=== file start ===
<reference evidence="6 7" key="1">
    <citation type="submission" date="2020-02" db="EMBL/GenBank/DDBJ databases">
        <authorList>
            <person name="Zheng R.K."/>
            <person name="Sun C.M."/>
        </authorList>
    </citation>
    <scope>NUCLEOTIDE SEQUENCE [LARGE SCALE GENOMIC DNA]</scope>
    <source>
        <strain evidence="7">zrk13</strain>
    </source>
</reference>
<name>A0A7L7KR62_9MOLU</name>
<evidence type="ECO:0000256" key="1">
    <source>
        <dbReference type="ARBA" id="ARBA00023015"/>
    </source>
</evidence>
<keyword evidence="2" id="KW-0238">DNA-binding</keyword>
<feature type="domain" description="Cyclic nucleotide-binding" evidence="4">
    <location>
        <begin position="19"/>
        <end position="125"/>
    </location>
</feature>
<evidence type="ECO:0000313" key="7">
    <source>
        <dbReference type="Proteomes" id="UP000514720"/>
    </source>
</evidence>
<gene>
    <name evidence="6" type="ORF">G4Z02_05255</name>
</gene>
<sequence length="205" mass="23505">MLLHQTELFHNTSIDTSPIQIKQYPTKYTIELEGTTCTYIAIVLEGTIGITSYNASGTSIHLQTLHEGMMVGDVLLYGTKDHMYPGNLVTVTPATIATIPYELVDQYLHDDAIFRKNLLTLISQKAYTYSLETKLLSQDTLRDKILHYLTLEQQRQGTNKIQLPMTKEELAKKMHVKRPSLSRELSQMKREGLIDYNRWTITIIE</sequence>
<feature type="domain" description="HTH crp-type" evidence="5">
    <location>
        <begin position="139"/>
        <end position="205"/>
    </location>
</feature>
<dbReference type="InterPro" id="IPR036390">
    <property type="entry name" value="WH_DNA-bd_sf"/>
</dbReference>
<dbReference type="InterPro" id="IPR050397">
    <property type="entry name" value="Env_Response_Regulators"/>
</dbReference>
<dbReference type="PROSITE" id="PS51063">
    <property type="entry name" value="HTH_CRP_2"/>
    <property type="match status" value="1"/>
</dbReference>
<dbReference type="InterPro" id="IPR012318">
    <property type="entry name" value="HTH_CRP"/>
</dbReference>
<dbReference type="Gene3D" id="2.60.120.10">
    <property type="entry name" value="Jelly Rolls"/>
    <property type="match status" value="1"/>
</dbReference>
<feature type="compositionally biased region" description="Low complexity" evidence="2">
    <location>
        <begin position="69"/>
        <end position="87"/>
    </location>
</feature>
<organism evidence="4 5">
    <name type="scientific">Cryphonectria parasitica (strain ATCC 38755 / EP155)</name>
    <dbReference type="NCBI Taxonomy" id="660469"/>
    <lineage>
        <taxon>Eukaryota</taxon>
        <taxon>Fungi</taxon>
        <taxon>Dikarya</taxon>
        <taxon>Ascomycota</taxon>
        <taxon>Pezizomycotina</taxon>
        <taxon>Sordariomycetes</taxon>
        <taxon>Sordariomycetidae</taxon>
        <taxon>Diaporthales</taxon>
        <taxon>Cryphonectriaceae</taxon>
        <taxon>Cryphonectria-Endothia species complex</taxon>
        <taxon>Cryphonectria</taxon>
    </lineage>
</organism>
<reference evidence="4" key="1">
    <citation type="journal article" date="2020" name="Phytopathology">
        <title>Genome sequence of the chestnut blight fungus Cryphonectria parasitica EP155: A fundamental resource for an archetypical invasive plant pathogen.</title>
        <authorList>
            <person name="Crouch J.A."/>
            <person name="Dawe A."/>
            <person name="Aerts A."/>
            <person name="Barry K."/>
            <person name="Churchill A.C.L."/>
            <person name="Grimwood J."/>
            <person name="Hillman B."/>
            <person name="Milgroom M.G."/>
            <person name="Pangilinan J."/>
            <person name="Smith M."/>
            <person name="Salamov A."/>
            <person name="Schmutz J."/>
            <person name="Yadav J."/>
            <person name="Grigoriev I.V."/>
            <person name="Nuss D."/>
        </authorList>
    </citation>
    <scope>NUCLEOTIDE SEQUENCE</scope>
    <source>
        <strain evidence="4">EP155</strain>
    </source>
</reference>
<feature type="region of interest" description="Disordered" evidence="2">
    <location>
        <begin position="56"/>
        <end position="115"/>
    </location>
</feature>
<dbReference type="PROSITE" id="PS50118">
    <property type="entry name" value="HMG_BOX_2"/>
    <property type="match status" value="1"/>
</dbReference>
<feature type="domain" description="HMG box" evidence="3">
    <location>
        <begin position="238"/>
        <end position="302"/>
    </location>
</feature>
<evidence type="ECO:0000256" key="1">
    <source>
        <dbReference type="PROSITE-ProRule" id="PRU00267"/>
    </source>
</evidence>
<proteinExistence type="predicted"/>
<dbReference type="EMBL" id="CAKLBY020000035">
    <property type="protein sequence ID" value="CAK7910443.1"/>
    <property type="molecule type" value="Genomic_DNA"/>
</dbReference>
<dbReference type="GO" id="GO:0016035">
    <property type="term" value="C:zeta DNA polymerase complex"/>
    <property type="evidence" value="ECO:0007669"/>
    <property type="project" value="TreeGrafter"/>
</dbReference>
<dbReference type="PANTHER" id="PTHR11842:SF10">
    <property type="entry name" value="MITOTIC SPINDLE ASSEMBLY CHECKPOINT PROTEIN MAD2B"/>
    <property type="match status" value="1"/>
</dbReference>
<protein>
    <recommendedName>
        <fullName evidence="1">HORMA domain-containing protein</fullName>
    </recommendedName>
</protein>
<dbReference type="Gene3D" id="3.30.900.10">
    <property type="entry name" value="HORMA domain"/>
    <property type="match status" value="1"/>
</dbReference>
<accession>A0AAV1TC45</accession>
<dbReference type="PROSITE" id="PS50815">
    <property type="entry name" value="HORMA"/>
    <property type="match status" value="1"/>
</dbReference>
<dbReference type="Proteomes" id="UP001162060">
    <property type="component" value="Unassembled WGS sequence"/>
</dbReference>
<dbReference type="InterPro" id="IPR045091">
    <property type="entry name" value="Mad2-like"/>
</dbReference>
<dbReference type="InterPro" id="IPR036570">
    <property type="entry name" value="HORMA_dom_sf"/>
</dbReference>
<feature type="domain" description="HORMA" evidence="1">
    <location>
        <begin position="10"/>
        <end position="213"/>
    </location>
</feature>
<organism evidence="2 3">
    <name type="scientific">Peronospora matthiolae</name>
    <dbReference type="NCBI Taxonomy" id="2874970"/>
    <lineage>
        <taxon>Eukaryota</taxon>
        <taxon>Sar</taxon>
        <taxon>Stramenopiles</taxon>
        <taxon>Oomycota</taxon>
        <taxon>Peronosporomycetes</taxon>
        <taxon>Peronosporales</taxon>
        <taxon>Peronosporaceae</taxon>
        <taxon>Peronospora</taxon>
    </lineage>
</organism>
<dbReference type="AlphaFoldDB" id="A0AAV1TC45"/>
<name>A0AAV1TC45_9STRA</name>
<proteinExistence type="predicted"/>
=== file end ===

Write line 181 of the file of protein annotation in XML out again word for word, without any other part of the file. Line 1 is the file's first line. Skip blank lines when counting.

        <taxon>Peronosporaceae</taxon>